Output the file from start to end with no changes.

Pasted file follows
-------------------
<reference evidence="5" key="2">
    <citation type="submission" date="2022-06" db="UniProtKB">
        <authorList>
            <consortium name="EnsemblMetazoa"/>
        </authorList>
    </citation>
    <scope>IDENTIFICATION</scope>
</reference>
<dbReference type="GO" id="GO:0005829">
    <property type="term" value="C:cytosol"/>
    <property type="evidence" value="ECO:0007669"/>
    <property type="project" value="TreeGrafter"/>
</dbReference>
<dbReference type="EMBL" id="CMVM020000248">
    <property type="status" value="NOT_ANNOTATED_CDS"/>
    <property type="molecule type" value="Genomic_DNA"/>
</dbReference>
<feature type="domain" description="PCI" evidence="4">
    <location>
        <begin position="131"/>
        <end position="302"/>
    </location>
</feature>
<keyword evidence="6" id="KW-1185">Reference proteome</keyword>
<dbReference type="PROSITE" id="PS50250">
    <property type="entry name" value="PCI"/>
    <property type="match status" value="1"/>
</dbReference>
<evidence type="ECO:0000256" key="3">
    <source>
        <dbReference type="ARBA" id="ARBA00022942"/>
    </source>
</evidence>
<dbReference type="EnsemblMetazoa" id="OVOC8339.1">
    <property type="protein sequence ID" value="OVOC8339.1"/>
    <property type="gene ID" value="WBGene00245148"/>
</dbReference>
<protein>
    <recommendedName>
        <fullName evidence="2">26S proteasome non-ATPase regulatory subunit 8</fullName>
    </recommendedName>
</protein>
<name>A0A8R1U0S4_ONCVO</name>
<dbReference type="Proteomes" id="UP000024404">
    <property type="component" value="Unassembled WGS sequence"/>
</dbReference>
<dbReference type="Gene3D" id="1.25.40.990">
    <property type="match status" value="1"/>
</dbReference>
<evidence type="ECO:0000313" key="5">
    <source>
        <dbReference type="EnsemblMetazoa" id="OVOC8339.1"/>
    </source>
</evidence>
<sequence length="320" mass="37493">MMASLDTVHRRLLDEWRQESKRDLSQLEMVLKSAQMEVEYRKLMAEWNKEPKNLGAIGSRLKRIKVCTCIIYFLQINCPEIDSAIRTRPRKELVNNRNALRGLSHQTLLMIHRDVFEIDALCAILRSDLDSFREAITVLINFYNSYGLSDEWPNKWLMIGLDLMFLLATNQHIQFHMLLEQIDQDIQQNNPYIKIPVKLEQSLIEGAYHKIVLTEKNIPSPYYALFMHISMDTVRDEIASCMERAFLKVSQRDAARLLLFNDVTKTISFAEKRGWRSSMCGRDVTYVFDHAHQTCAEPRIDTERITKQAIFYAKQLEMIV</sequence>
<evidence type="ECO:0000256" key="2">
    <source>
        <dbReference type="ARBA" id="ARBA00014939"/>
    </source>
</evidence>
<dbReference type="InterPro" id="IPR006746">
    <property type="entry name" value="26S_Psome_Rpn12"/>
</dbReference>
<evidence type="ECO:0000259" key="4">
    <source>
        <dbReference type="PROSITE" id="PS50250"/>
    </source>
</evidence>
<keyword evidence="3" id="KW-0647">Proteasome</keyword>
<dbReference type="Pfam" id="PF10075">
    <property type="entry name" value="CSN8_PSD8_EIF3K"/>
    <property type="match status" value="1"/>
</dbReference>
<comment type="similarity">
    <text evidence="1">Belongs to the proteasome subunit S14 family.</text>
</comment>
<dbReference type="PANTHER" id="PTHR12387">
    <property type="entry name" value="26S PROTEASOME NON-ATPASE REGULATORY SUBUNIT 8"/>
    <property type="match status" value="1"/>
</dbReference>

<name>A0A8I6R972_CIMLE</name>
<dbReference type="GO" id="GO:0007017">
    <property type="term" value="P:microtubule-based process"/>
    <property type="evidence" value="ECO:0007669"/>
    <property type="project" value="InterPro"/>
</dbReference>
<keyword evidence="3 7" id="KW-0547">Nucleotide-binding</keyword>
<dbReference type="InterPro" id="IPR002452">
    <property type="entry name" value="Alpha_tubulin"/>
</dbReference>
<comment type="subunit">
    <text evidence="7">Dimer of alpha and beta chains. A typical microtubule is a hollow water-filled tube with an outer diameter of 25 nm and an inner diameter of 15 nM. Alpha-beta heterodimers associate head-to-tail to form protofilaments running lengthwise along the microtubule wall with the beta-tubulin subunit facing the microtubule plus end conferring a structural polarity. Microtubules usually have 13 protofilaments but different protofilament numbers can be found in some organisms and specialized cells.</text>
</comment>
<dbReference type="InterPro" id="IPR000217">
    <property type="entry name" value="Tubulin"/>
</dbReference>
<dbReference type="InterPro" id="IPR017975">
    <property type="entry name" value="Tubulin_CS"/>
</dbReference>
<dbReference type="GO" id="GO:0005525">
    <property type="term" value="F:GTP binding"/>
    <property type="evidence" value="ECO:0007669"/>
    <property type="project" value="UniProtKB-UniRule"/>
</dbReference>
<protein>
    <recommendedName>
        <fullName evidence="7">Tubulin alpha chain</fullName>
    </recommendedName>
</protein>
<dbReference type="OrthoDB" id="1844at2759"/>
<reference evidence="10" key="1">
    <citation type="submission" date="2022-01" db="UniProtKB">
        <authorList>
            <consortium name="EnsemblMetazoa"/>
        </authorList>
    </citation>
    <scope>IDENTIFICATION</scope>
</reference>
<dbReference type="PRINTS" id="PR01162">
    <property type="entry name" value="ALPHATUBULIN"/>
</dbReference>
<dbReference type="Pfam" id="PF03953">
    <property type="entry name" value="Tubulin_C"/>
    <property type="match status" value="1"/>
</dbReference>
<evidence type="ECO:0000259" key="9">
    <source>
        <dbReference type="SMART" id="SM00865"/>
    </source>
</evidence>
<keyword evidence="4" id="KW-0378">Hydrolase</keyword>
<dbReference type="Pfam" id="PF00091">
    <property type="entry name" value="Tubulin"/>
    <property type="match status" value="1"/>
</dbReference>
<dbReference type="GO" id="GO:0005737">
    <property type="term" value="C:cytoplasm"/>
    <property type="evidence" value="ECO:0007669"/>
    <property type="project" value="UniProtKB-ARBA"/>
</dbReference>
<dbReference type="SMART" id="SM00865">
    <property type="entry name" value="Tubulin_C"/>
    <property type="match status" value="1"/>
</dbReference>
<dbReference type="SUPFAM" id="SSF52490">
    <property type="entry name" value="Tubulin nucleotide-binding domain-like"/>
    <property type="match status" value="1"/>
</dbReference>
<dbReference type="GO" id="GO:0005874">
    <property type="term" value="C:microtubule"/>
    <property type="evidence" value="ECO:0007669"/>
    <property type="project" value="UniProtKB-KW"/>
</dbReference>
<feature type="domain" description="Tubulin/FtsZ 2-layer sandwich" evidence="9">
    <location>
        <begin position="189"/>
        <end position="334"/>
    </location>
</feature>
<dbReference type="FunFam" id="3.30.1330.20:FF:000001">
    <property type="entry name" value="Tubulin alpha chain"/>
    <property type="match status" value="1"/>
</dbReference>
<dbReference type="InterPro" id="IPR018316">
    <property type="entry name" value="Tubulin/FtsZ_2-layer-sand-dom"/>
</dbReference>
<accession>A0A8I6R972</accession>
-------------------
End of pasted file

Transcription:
<reference evidence="5" key="2">
    <citation type="submission" date="2022-06" db="UniProtKB">
        <authorList>
            <consortium name="EnsemblMetazoa"/>
        </authorList>
    </citation>
    <scope>IDENTIFICATION</scope>
</reference>
<dbReference type="GO" id="GO:0005829">
    <property type="term" value="C:cytosol"/>
    <property type="evidence" value="ECO:0007669"/>
    <property type="project" value="TreeGrafter"/>
</dbReference>
<dbReference type="EMBL" id="CMVM020000248">
    <property type="status" value="NOT_ANNOTATED_CDS"/>
    <property type="molecule type" value="Genomic_DNA"/>
</dbReference>
<feature type="domain" description="PCI" evidence="4">
    <location>
        <begin position="131"/>
        <end position="302"/>
    </location>
</feature>
<keyword evidence="6" id="KW-1185">Reference proteome</keyword>
<dbReference type="PROSITE" id="PS50250">
    <property type="entry name" value="PCI"/>
    <property type="match status" value="1"/>
</dbReference>
<evidence type="ECO:0000256" key="3">
    <source>
        <dbReference type="ARBA" id="ARBA00022942"/>
    </source>
</evidence>
<dbReference type="EnsemblMetazoa" id="OVOC8339.1">
    <property type="protein sequence ID" value="OVOC8339.1"/>
    <property type="gene ID" value="WBGene00245148"/>
</dbReference>
<protein>
    <recommendedName>
        <fullName evidence="2">26S proteasome non-ATPase regulatory subunit 8</fullName>
    </recommendedName>
</protein>
<name>A0A8R1U0S4_ONCVO</name>
<dbReference type="Proteomes" id="UP000024404">
    <property type="component" value="Unassembled WGS sequence"/>
</dbReference>
<dbReference type="Gene3D" id="1.25.40.990">
    <property type="match status" value="1"/>
</dbReference>
<evidence type="ECO:0000313" key="5">
    <source>
        <dbReference type="EnsemblMetazoa" id="OVOC8339.1"/>
    </source>
</evidence>
<sequence length="320" mass="37493">MMASLDTVHRRLLDEWRQESKRDLSQLEMVLKSAQMEVEYRKLMAEWNKEPKNLGAIGSRLKRIKVCTCIIYFLQINCPEIDSAIRTRPRKELVNNRNALRGLSHQTLLMIHRDVFEIDALCAILRSDLDSFREAITVLINFYNSYGLSDEWPNKWLMIGLDLMFLLATNQHIQFHMLLEQIDQDIQQNNPYIKIPVKLEQSLIEGAYHKIVLTEKNIPSPYYALFMHISMDTVRDEIASCMERAFLKVSQRDAARLLLFNDVTKTISFAEKRGWRSSMCGRDVTYVFDHAHQTCAEPRIDTERITKQAIFYAKQLEMIV</sequence>
<evidence type="ECO:0000256" key="2">
    <source>
        <dbReference type="ARBA" id="ARBA00014939"/>
    </source>
</evidence>
<dbReference type="InterPro" id="IPR006746">
    <property type="entry name" value="26S_Psome_Rpn12"/>
</dbReference>
<evidence type="ECO:0000259" key="4">
    <source>
        <dbReference type="PROSITE" id="PS50250"/>
    </source>
</evidence>
<keyword evidence="3" id="KW-0647">Proteasome</keyword>
<dbReference type="Pfam" id="PF10075">
    <property type="entry name" value="CSN8_PSD8_EIF3K"/>
    <property type="match status" value="1"/>
</dbReference>
<comment type="similarity">
    <text evidence="1">Belongs to the proteasome subunit S14 family.</text>
</comment>
<dbReference type="PANTHER" id="PTHR12387">
    <property type="entry name" value="26S PROTEASOME NON-ATPASE REGULATORY SUBUNIT 8"/>
    <property type="match status" value="1"/>
</dbReference>

<name>A0A8I6R972_CIMLE</name>
<dbReference type="GO" id="GO:0007017">
    <property type="term" value="P:microtubule-based process"/>
    <property type="evidence" value="ECO:0007669"/>
    <property type="project" value="InterPro"/>
</dbReference>
<keyword evidence="3 7" id="KW-0547">Nucleotide-binding</keyword>
<dbReference type="InterPro" id="IPR002452">
    <property type="entry name" value="Alpha_tubulin"/>
</dbReference>
<comment type="subunit">
    <text evidence="7">Dimer of alpha and beta chains. A typical microtubule is a hollow water-filled tube with an outer diameter of 25 nm and an inner diameter of 15 nM. Alpha-beta heterodimers associate head-to-tail to form protofilaments running lengthwise along the microtubule wall with the beta-tubulin subunit facing the microtubule plus end conferring a structural polarity. Microtubules usually have 13 protofilaments but different protofilament numbers can be found in some organisms and specialized cells.</text>
</comment>
<dbReference type="InterPro" id="IPR000217">
    <property type="entry name" value="Tubulin"/>
</dbReference>
<dbReference type="InterPro" id="IPR017975">
    <property type="entry name" value="Tubulin_CS"/>
</dbReference>
<dbReference type="GO" id="GO:0005525">
    <property type="term" value="F:GTP binding"/>
    <property type="evidence" value="ECO:0007669"/>
    <property type="project" value="UniProtKB-UniRule"/>
</dbReference>
<protein>
    <recommendedName>
        <fullName evidence="7">Tubulin alpha chain</fullName>
    </recommendedName>
</protein>
<dbReference type="OrthoDB" id="1844at2759"/>
<reference evidence="10" key="1">
    <citation type="submission" date="2022-01" db="UniProtKB">
        <authorList>
            <consortium name="EnsemblMetazoa"/>
        </authorList>
    </citation>
    <scope>IDENTIFICATION</scope>
</reference>
<dbReference type="PRINTS" id="PR01162">
    <property type="entry name" value="ALPHATUBULIN"/>
</dbReference>
<dbReference type="Pfam" id="PF03953">
    <property type="entry name" value="Tubulin_C"/>
    <property type="match status" value="1"/>
</dbReference>
<evidence type="ECO:0000259" key="9">
    <source>
        <dbReference type="SMART" id="SM00865"/>
    </source>
</evidence>
<keyword evidence="4" id="KW-0378">Hydrolase</keyword>
<dbReference type="Pfam" id="PF00091">
    <property type="entry name" value="Tubulin"/>
    <property type="match status" value="1"/>
</dbReference>
<dbReference type="GO" id="GO:0005737">
    <property type="term" value="C:cytoplasm"/>
    <property type="evidence" value="ECO:0007669"/>
    <property type="project" value="UniProtKB-ARBA"/>
</dbReference>
<dbReference type="SMART" id="SM00865">
    <property type="entry name" value="Tubulin_C"/>
    <property type="match status" value="1"/>
</dbReference>
<dbReference type="SUPFAM" id="SSF52490">
    <property type="entry name" value="Tubulin nucleotide-binding domain-like"/>
    <property type="match status" value="1"/>
</dbReference>
<dbReference type="GO" id="GO:0005874">
    <property type="term" value="C:microtubule"/>
    <property type="evidence" value="ECO:0007669"/>
    <property type="project" value="UniProtKB-KW"/>
</dbReference>
<feature type="domain" description="Tubulin/FtsZ 2-layer sandwich" evidence="9">
    <location>
        <begin position="189"/>
        <end position="334"/>
    </location>
</feature>
<dbReference type="FunFam" id="3.30.1330.20:FF:000001">
    <property type="entry name" value="Tubulin alpha chain"/>
    <property type="match status" value="1"/>
</dbReference>
<dbReference type="InterPro" id="IPR018316">
    <property type="entry name" value="Tubulin/FtsZ_2-layer-sand-dom"/>
</dbReference>
<accession>A0A8I6R972</accession>